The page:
It’s hard to avoid the topic of Canada’s real estate market these days. From the media to conversations with friends and neighbours, it seems everyone is talking about how expensive homes have become.

Thanks to rock bottom interest rates, speculation, and an influx of foreign buyers into some regions, the market was already hot before the pandemic. Then, lockdowns added fuel to the fire by encouraging people to buy larger living spaces for a home office, work-out area and inhouse entertainment centre.

The average selling price for a home in Canada was $696,000 in April 2021, up 41.9% in a year. This figure, while much reported in the media, is misleading because averages are distorted by regional and house type differences in the mix of sales activity from month to month.

If you look at indices with more disciplined methodologies the numbers are more reasonable, though the year over year price growth is still strong. A more rigorous gauge of price growth for similar properties is the Canadian Real Estate Association’s MLS Home Price Index (CREA HPI), which is adjusted to control for region and type of home. The non-seasonally adjusted CREA HPI was up 23.1% year-over-year in April. Another index that controls for regions and home type, the Teranet-National Bank Composite House Price Index, was up 11.9% year over year in April.

Good data provides a healthy dose of temperance in a volatile market. The Teranet index is the more reliable measure since it is based on land registry data of actual property transfers. The CREA index relies only on sales processed through the MLS system, prior to the actual land transfers. That means that private sales and sales that fall through at signing aren’t properly captured by the CREA index.

Canadian home prices have rocketed far ahead of other developed countries like the U.S., Britain and France, according to the OECD. Some observers are talking about a bubble and the Bank of Canada appears to be increasingly worried about the amount of debt household are taking on to buy homes, calling it “a key vulnerability” for the economy.

Certainly, high real estate prices are good for the net worth of those who are already in the market. But even as they marvel at how much their property has appreciated, many homeowners worry about how young people are ever going to afford a home without taking on massive debt.

Increasingly, parents are stepping in to help their adult children—a situation that may be contributing to the upward price spiral. This Globe and Mail article says some parents are even taking out reverse mortgages on their home to help a child put together a down payment for a house (a practice we strongly discourage for a variety of reasons).

Many parents are able to help. However, helping adult children with the cost of buying a home is not a decision to be taken lightly. If you are considering going down this path, you must first and foremost ensure that giving money to your kids won’t jeopardize your own financial health and retirement. You should be particularly cautious if you already have debt and/or are planning to borrow more to finance your child’s home purchase.

Once you’re sure you’re in a position to help, here are three ways to do it.

  1. Loan your child the funds—This is the usually the best option. You will need to write a formal loan agreement with your child. It should stipulate the amount of the loan, terms for repayment, the interest rate payable and when interest is due. If you do charge interest, that money becomes taxable income in your hands. The attraction of a loan for many parents is that the funds are protected in case of a breakdown in your child’s relationship. The money becomes a debt against the family assets that the parents can call back in case the relationship doesn’t work out.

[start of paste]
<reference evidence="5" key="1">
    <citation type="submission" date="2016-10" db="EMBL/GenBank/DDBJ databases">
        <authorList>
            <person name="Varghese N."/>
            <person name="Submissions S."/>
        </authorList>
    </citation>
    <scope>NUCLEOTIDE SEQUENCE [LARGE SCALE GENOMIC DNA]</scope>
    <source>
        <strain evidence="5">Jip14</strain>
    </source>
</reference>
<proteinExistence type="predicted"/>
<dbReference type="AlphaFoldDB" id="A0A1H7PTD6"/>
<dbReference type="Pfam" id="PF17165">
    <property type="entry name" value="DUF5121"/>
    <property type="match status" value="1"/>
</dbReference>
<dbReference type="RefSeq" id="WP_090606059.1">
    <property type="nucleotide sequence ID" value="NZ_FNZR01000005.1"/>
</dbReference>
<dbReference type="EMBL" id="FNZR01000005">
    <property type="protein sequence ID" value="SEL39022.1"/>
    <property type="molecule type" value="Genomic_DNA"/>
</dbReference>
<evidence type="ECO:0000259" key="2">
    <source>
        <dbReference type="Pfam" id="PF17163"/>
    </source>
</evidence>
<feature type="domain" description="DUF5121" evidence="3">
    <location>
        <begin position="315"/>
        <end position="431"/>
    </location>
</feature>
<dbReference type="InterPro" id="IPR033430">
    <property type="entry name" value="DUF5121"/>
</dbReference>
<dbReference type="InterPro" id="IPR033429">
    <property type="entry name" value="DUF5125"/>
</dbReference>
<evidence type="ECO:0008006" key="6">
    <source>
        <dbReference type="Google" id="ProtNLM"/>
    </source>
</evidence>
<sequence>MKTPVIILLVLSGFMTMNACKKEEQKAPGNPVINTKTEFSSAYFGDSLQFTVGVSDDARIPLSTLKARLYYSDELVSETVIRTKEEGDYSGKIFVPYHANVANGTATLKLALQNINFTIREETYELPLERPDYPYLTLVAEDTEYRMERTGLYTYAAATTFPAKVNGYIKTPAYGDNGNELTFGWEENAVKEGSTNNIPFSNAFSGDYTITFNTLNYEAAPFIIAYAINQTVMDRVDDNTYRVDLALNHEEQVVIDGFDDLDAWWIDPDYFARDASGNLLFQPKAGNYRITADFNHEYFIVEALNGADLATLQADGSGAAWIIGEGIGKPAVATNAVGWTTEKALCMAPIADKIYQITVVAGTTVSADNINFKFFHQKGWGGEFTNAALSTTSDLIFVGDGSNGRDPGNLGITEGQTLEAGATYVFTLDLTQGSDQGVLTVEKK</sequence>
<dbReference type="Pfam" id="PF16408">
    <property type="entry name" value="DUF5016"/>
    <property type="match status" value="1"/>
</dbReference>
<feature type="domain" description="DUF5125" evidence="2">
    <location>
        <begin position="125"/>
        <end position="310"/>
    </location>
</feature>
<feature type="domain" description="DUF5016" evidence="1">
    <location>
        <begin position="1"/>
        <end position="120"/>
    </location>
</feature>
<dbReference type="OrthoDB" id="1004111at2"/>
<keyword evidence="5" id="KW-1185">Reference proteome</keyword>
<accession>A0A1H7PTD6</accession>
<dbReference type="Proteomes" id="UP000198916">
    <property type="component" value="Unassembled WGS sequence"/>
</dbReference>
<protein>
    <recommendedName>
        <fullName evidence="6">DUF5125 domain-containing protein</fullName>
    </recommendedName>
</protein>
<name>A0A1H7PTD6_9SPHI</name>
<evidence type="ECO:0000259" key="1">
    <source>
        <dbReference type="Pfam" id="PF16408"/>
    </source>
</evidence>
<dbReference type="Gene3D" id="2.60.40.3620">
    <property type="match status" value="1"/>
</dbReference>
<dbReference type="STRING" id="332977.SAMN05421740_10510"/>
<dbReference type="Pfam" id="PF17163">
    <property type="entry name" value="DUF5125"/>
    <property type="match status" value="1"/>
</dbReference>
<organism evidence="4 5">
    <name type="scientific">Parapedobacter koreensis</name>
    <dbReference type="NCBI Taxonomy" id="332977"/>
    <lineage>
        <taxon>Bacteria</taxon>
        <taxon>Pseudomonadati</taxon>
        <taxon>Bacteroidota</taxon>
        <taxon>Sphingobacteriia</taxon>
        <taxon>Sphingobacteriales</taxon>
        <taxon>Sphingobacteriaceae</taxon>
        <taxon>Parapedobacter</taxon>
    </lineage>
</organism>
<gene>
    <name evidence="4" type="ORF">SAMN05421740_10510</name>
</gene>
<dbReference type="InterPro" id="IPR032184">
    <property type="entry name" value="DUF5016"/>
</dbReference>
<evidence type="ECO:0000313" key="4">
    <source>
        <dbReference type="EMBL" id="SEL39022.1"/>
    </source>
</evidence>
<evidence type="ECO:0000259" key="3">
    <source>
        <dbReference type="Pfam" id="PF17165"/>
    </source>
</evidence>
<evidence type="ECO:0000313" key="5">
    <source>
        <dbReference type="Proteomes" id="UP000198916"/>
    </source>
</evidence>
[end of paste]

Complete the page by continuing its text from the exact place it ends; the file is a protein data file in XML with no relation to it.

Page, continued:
1. Co-sign the mortgage—You can help your child get a mortgage by co-signing for the loan. Co-signing a mortgage means you are guaranteeing the debt. In the event your kid can’t pay, you will be responsible for it. If you go this route, it’s important to also get your name put on the property deed. This will provide a measure of security for the risk you are taking, but it also means you share the legal liability if something goes wrong with the home. There are a couple of other points to watch out for. First, co-signing a mortgage could affect your existing mortgage if you have one. Second, you may not be eligible for the principal residence exemption on capital gains on your child’s home. So, be aware you could be facing a tax bill in the future on any increase in the property’s value.

 

  1. Give the money as an outright gift—You can simply give your child a sum of money to use for a down payment. While there is no tax payable on gifts in Canada, this is usually not an option I recommend. That’s because the money is not protected in the case of breakdown in your child’s relationship. The money becomes part of the family patrimony to be split between the couple once it is used to buy a house. Of course, if this is not a concern for you, this would be the simplest way to help.

 

Is Canada’s residential real estate market in a bubble? Asset bubbles are notoriously hard to identify before they pop. Even if we are in a bubble, it could go on inflating for much longer than anyone expects.

We have no way of knowing where the market is headed, but if you are considering helping an adult child buy a home, make sure to get advice on your options from a qualified professional before making a decision.